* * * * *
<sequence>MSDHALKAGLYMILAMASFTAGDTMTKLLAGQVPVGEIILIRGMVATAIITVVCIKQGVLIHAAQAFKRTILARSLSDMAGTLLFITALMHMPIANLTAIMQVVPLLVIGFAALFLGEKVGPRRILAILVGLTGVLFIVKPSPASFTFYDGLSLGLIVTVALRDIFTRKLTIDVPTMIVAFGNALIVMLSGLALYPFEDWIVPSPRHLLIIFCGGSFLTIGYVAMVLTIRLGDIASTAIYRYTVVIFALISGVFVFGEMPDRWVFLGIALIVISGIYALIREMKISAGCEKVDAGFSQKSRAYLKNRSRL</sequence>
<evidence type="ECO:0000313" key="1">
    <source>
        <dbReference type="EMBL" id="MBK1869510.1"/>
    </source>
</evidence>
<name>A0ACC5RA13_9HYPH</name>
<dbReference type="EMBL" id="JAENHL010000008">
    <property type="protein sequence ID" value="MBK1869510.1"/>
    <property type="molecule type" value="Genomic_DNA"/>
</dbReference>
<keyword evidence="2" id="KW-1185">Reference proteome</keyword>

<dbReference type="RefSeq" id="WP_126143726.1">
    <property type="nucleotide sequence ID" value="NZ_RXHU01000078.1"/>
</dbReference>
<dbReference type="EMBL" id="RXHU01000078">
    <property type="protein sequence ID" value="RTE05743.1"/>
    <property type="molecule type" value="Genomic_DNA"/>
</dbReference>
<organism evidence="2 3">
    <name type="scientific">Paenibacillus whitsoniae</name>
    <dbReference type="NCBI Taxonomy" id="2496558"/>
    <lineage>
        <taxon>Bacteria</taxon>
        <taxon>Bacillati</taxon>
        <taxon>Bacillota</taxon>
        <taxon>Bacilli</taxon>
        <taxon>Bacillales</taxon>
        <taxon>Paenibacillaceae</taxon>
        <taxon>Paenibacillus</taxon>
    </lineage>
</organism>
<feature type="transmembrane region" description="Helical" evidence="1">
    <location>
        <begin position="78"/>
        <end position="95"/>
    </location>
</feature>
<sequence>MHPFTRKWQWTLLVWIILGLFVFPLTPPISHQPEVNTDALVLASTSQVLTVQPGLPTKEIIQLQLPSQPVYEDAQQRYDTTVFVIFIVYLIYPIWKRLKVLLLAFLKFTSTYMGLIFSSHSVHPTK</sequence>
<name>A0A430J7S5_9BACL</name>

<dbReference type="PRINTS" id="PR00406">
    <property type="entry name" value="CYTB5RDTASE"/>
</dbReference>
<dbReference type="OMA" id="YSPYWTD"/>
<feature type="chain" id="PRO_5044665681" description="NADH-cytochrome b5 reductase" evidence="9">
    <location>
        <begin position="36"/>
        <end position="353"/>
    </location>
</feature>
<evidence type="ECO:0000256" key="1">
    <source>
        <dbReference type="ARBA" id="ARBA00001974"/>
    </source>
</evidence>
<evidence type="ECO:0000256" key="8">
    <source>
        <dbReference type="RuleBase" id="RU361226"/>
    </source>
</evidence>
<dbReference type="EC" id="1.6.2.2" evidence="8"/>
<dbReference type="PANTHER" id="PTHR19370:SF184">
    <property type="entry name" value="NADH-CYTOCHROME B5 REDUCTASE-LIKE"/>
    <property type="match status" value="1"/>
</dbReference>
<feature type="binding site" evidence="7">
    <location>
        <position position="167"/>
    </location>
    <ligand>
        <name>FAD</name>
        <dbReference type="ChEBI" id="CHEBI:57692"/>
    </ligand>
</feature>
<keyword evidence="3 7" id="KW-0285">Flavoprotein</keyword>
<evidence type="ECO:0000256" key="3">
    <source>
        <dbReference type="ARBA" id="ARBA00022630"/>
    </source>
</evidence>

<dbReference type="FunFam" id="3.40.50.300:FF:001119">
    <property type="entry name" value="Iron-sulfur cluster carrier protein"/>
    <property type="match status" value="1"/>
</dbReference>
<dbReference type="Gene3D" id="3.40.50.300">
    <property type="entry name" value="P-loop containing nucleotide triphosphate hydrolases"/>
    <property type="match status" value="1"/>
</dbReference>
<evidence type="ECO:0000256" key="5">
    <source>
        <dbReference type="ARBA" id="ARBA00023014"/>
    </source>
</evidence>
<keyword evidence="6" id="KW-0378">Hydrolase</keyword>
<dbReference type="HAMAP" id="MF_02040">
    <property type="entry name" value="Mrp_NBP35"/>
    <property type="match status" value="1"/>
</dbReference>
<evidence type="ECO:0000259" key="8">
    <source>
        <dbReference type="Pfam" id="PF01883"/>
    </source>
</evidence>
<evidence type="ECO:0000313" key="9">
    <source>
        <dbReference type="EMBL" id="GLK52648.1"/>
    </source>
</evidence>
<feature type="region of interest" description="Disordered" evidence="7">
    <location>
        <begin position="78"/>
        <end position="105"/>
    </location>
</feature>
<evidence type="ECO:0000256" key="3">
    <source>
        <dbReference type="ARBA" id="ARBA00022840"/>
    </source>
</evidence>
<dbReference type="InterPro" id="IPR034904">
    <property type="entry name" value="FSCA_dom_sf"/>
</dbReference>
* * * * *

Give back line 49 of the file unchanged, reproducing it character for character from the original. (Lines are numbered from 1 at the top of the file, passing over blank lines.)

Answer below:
    </location>